The threat of forking a blockchain project is a catalyst for cooperation, which means that there are many parallels between the blockchain and open source development dynamics. It also means that the value of a blockchain project comes more from a vibrant ecosystem of participants who are exchanging value with each other.

There are many new cryptoeconomic primitives that are pointing towards gift economy and “yin currency” dynamics where the more that you give away, then the more that you get.

  • Will there be new economic behaviors that are revealed through the unique blend of Tech, Law, Culture, & Markets?
  • Do the economics of cryptocurrency tokens allow for a more equitable redistribution of wealth?
  • What’s a more sustainable method for funding and cultivating open source software development?
  • And can you actually get more value with the more value that you give away?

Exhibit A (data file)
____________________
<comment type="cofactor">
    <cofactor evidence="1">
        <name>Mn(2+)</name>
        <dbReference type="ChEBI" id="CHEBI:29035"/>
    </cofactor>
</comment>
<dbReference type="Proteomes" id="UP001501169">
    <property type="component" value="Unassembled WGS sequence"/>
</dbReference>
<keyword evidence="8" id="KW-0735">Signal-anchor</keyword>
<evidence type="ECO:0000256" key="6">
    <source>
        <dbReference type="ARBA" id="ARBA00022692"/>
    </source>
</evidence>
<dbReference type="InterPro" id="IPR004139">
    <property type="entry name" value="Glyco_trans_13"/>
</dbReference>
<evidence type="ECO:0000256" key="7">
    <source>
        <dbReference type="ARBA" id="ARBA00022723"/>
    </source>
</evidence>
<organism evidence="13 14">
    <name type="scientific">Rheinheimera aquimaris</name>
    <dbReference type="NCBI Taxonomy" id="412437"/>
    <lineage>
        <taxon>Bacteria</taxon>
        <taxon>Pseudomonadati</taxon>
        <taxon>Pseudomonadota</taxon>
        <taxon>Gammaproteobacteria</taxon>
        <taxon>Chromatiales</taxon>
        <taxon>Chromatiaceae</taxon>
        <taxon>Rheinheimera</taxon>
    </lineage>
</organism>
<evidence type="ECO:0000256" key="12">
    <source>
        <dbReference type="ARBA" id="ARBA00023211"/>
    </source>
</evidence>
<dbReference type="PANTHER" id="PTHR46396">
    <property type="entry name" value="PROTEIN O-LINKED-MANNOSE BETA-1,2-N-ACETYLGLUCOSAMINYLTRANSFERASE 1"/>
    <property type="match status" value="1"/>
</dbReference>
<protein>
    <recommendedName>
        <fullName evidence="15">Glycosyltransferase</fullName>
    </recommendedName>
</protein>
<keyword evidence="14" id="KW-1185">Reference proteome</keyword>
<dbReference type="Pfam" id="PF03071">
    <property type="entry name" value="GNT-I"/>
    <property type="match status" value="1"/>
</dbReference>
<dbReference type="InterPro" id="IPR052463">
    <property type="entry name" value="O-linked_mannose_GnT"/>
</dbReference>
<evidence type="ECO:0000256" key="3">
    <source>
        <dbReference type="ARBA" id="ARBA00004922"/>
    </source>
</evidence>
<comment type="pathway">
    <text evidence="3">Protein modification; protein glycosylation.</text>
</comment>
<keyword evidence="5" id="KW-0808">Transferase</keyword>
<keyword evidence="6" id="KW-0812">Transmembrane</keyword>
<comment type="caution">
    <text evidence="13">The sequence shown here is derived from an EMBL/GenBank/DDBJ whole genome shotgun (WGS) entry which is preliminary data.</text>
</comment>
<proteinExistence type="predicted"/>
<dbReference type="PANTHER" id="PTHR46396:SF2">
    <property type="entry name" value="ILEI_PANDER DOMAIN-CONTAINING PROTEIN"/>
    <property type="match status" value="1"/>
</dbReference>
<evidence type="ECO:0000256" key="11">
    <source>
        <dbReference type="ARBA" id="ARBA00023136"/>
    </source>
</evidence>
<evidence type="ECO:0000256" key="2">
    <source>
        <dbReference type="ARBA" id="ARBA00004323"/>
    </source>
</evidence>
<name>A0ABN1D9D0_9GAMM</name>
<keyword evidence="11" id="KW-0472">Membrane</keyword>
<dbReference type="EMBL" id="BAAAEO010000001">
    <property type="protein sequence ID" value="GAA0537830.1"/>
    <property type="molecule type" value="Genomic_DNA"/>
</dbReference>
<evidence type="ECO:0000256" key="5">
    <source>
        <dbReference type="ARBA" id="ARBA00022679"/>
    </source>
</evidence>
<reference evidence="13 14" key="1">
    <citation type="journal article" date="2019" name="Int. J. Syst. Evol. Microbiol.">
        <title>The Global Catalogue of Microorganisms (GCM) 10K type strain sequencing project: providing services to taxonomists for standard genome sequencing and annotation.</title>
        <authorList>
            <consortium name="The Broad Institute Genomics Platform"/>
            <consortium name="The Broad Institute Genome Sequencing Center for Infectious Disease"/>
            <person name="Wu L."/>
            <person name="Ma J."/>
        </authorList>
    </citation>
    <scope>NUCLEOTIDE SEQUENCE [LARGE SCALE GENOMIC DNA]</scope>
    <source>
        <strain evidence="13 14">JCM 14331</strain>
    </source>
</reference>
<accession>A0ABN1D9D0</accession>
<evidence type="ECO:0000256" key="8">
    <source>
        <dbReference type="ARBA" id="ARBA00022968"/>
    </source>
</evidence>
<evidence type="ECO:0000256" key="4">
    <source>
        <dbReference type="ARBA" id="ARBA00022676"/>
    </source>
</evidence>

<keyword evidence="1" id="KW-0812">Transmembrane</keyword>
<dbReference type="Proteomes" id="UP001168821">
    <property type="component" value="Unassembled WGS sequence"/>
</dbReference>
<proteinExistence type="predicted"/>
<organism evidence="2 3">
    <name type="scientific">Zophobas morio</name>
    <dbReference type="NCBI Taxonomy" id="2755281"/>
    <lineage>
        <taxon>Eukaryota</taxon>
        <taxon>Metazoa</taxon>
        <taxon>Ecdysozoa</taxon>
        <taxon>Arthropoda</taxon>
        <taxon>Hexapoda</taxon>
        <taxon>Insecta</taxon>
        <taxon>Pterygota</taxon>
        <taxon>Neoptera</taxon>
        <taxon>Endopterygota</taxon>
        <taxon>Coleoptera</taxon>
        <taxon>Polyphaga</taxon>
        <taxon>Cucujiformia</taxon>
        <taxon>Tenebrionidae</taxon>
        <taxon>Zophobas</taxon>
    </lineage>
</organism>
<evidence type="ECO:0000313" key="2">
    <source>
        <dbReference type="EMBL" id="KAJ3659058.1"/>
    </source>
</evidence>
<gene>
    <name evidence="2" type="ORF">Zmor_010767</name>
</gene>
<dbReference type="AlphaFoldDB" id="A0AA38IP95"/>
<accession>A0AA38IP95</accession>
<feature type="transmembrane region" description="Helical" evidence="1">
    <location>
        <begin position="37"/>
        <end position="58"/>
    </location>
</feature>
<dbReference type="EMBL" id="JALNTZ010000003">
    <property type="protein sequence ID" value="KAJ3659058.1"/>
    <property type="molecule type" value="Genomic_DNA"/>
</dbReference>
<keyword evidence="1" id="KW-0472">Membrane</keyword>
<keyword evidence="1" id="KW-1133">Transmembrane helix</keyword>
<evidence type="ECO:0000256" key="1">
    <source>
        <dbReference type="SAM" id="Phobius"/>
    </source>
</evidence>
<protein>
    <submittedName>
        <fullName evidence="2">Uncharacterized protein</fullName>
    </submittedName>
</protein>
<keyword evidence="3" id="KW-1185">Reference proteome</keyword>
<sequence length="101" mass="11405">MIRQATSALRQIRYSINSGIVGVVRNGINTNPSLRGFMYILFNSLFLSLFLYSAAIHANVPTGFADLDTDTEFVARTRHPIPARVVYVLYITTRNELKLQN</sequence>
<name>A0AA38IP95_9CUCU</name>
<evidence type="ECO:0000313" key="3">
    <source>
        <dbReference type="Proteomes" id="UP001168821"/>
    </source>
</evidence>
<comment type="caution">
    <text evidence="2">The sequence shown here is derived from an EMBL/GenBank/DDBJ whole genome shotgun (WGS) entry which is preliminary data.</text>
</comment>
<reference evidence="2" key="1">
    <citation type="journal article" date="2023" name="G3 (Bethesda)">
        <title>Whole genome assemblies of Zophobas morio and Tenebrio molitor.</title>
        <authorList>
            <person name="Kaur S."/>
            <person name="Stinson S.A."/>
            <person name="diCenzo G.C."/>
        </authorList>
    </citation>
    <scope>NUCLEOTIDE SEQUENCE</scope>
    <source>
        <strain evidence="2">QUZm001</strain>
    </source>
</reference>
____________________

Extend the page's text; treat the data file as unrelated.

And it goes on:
These are all questions that Joseph Poon is setting out to answer through a number of experiments with his new project just recently announced.

I had a chance to talk to Poon at the Decentralized Web Summit about some of the theory and philosophical concepts that he’s exploring around coordination mechanisms, group dynamics, and collective action decisions. He’s exploring how technology (algorithms & code) works in relationship to human incentives (economic market), social dynamics (culture), & coordinating group dynamics (governance models).


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Music: Fatality

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